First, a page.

The tour is over — thank God! Another few days of that and
it might have killed me. The tour is done but not the holiday. We still have a
few days left in England to visit cousins on my Dad’s side of the family. Other
than trying to make a good impression to these people I have never met, it
should be a more relaxed few days.
Yesterday, Sunday, was the last day of the tour. We left
Cardiff, Wales and traveled east back into England. We
stopped at the ancient
Roman-founded city of Bath and that was pretty interesting, and then we
traveled on to Stonehenge— had a look at these amazing 45 tonne stones standing
in an open pasture surrounded by grazing sheep, and then we visited the nearby
Salisbury Cathedral. It is impressive on it’s own, but it also houses the Magna
Carter, which we all know is an amazing important document to our civilization
today. (I can say that now).
I lose track of some of the dates, but the city of Bath was
established by the Roman’s 1000 or more years ago over these mineral hot
springs, they believed were inhabited by the goddess Solius Minverva.
Stonehenge was erected by the Druids as a place of worship and celebration. And
Salisbury is one of the oldest cathedrals (1300s) and has the tallest spire of
any church in the UK, which is some 400 feet tall.
All of these places have historical significance, but as I
look at these and just about every other building or structure I’ve seen over
the last two weeks the one over riding question in my mind is “how the hell did
they do that.”
I can look a new billion-dollar office tower being built in
Calgary today and be impressed, but I can also see the cranes and hoists and
trucks delivering materials and sort of understand how it is built. But I look
at these massive churches, castles, bridges, and cities they built here 1,000
or more years ago and just be amazed these things were built with little more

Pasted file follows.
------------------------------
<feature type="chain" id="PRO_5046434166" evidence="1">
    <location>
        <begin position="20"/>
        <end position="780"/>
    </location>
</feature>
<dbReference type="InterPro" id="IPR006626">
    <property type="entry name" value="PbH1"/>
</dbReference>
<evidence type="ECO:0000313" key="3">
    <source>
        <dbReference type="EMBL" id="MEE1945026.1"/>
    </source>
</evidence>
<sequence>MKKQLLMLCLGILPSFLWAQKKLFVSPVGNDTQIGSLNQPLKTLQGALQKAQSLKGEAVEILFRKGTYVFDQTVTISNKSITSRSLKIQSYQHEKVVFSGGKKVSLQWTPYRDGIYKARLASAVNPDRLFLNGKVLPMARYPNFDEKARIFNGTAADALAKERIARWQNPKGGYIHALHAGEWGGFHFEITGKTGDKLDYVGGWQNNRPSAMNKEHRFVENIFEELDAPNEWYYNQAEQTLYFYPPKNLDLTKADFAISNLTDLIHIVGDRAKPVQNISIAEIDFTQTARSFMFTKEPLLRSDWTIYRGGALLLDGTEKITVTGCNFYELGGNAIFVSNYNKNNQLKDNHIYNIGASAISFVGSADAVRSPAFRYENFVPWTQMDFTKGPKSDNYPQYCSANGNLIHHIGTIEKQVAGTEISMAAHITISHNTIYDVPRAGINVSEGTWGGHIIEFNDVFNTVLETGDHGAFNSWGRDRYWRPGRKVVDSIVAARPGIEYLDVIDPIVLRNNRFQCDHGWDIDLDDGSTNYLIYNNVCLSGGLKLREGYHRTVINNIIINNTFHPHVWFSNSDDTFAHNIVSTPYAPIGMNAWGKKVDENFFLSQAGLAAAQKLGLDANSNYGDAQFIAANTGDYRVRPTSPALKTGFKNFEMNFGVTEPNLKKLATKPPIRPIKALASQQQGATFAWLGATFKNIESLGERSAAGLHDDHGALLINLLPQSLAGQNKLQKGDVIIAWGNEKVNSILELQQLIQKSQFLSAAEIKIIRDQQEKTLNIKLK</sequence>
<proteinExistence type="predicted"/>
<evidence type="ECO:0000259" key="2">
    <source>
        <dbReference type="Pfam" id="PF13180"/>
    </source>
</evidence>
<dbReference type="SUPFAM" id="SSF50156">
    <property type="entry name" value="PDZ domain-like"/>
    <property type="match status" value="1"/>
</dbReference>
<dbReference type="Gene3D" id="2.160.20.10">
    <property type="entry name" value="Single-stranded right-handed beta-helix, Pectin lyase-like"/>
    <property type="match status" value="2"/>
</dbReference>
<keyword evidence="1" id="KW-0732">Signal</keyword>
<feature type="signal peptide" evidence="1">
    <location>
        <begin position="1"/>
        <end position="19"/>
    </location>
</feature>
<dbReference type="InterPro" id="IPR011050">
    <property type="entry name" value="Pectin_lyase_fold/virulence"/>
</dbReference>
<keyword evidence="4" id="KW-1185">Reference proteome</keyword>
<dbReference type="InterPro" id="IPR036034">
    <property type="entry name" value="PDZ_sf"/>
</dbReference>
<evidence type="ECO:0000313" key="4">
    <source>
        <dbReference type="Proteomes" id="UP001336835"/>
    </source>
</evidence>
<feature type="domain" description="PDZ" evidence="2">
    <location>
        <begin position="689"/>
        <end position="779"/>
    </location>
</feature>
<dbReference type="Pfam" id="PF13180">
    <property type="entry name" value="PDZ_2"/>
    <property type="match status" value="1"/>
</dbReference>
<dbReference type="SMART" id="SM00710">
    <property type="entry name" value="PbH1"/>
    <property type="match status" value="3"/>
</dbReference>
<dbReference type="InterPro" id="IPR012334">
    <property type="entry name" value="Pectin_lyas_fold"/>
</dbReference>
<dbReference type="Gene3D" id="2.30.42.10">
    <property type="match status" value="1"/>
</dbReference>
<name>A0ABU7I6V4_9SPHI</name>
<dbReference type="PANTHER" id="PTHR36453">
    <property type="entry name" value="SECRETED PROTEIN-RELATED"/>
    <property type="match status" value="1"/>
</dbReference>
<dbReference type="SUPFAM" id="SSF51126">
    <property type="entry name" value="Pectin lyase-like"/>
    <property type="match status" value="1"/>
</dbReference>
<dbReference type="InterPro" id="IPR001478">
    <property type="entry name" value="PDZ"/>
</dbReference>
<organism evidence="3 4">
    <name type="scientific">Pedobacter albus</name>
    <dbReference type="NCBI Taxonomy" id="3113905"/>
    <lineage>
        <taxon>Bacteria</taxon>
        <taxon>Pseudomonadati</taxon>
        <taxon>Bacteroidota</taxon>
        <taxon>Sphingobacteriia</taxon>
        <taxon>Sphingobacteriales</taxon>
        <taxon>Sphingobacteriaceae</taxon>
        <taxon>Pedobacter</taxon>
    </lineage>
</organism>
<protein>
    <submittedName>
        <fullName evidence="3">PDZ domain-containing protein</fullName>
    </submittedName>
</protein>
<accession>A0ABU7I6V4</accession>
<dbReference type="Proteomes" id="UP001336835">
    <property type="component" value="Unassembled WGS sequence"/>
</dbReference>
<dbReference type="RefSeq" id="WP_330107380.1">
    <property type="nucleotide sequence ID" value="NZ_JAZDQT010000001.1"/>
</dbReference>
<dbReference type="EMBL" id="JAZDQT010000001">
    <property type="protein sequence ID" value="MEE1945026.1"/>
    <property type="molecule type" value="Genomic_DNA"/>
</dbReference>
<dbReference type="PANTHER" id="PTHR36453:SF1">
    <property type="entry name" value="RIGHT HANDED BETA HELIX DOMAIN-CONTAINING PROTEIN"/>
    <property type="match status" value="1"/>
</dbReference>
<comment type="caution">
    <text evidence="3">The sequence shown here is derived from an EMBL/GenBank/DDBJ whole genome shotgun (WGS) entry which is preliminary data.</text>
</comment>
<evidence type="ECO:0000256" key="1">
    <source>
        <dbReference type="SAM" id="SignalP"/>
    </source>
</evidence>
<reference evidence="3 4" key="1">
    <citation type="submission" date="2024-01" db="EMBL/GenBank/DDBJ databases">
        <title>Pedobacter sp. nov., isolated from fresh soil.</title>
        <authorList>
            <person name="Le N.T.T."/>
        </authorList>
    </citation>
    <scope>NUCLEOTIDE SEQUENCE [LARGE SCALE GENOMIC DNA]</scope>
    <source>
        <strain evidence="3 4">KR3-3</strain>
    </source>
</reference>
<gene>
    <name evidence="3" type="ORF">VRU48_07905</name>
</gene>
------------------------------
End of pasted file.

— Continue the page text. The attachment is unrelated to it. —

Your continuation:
than a hammer and stone chisel.
And they didn’t just pile up rocks they found on the site,
they hauled materials in from miles and miles away, cut, hoisted and fit
everything into place as true engineering marvels. They not only look good, but
they are sturdy. As barbaric and cruel as these civilizations might have been
according to our standards today, they sure knew how to build things.
The next time I look at any home renovation project I am
going to hire a Druid to do the work. It may take a little longer, but at least
I know it will be done right.
On the trip back from Wales to London we passed lots more
crop land — grain fields that had been combined, quite a bit of standing corn,
lots more sheep on pasture, dairy cows, a few beef, and even some free range
pigs. There was one farm with a large 20-acre field dotted with shelters and
probably 100 or more 400 or 500 pound hogs routing in the field. It was hard to
tell if they were dry sows or just oversized market animals. But they were the
only hog facilities I saw this trip. And I have seen lots more red and blue
tractors here (Case and New Holland) than green. (They did point out too that
Harry Fergusson (tractor maker) was born eight-miles from Belfast, Ireland.)
Today we are in London, resting and regrouping. I have a UK
cold which is nice, and my suitcase broke yesterday as it was unloaded from the
bus, so now I have to figure that out. And tomorrow is a tube, train and taxi
ride northeast of London to visit the Hart/Cox homeland at Whittlesey. God Save
« The studs of Ireland Trip to England comes to an end »